This article comes to us courtesy of California Watch.
By Michael Montgomery and David Downs
One of California’s biggest medical marijuana establishments – embraced by local officials as a model business that donates to the poor and pays millions in taxes – has become the latest target in a statewide crackdown by federal prosecutors.
Berkeley Patients Group, founded in 1999 by leading names in the state’s medical marijuana movement, will cease operations at its current location later this year, according to an agreement between the dispensary’s owners and the landlord. The document was signed on Feb. 28 by Alameda County Superior Court Judge C. Don Clay.
“Berkeley Patients Group agrees to cease all cannabis-related activities and remove all cannabis-related property from the premises by May 1, 2012,” the document states. Legal experts said agreements of this kind can be revised, but it was unclear if that was possible in this case.
The decision to shutter the outlet on San Pablo Avenue was triggered by a warning from Melinda Haag, the U.S. attorney for Northern California. In a letter sent to the owner of the building that houses the dispensary, Haag said federal prosecutors would file a forfeiture action if marijuana continued to be distributed at the location. Berkeley Patients Group has leased the property since 1999 and operates under a city license.
The letter cited violations of federal law and the fact that the outlet is within 1,000 feet of two schools: the Center for Early Intervention on Deafness, which also houses a preschool, and Ecole Bilingue de Berkeley, a French bilingual grade school.
“Marijuana dispensaries are full of cash and they’re full of marijuana, and everybody knows that,” Haag said in an interview. “They are at risk of being robbed, and many of them are robbed.”
While marijuana is illegal under federal law, Haag said she doesn’t have the resources to target all the medical pot outlets that have proliferated in her district in recent years. So, she said, her office is focusing on protecting children.
“When a dispensary comes to my attention that is close to a school, a park or a playground or to children, that’s a line I’ve decided to draw, and those are the dispensaries that I’m looking at,” Haag said.
Since federal prosecutors announced a statewide crackdown in October, Haag said her office has sent letters to a number of dispensaries, including Berkeley Patients Group and an outlet in Santa Cruz that was robbed by armed gunmen in February. The outlet is next to a preschool.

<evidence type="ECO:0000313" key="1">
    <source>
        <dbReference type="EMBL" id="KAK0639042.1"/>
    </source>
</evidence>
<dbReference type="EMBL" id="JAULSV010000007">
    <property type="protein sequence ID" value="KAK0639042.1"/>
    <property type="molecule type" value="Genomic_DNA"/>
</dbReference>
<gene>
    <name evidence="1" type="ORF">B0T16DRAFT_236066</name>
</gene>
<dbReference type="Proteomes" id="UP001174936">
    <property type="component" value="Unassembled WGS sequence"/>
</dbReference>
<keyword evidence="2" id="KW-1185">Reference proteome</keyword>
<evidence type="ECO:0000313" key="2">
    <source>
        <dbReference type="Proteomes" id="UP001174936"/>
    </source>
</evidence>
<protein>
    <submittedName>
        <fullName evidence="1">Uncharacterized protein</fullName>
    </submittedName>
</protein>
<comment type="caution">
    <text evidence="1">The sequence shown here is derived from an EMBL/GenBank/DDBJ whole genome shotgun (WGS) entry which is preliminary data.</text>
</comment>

“People in the community may be supportive of the dispensary,” Haag said, “until there’s an armed robbery and people come running out of the dispensary shooting guns.”
Berkeley Patients Group’s owners declined interview requests, but supporters said the outlet has never been the scene of violence or an armed robbery. The group issued a statement reading: “BPG remains committed to providing safe and affordable access to its patient-members, while working to preserve the jobs of its 70+ employees. We are grateful for the level of support we have received from the Berkeley community over the years.”
The dispensary enjoys widespread support among local officials. In 2009, the Berkeley City Council proclaimed a special day to honor the group.
“I tell people that the Berkeley Patients Group is the Brooks Brothers of medical marijuana dispensing,” said Polly Armstrong, co-CEO of the Berkeley Chamber of Commerce. She said the dispensary has donated thousands of dollars to the chamber and other civic groups over the years.
That sentiment is shared by Jill Ellis, executive director of the Center for Early Intervention on Deafness, one of the schools cited in the warning letter from federal prosecutors.
“They really have been caring, supportive neighbors, concerned neighbors, clearly very interested in our mission, our families,” Ellis said. “Their security provides a great asset and enhancement to our
community. We’ve never had any incidents at all.”
The order to vacate comes at an inopportune time for the dispensary. Berkeley Patients Group still owes the state about $6.3 million in back taxes, interest and fees for marijuana sales from 2004 to 2007.
And the group faces a tough real estate market. Adam Peterson, a real estate agent for Cassidy Turley BT Commercial whose expertise includes the Berkeley market, said the dispensary has wanted to move for three years due to redevelopment on San Pablo Avenue, but the owners haven’t found a location.
“It’s almost impossible to relocate, especially under the rules and regulations that the cities and state have in place right now,” he said.
Only one property in Berkeley meets both state and local guidelines, Peterson said, and it’s not for rent to a dispensary.
But Dale Gieringer, state coordinator for the California chapter of the National Organization for the Reform of Marijuana Laws, said he thinks the dispensary will find a new home and outlast the latest crackdown.
“That’s what we’ve seen with previous federal crackdowns,” he said. “They’re disruptive at first, then people move somewhere else or change their business plans.”
Prominent Oakland medical marijuana activist and businessman Richard Lee has been forced to move his dispensary twice due to warnings from federal prosecutors.
A version of this story aired on KQED’s “The California Report,” where the audio is available. Michael Montgomery and David Downs are investigative reporters for California Watch, a project of the non-profit Center for Investigative Reporting. Find more California Watch stories here.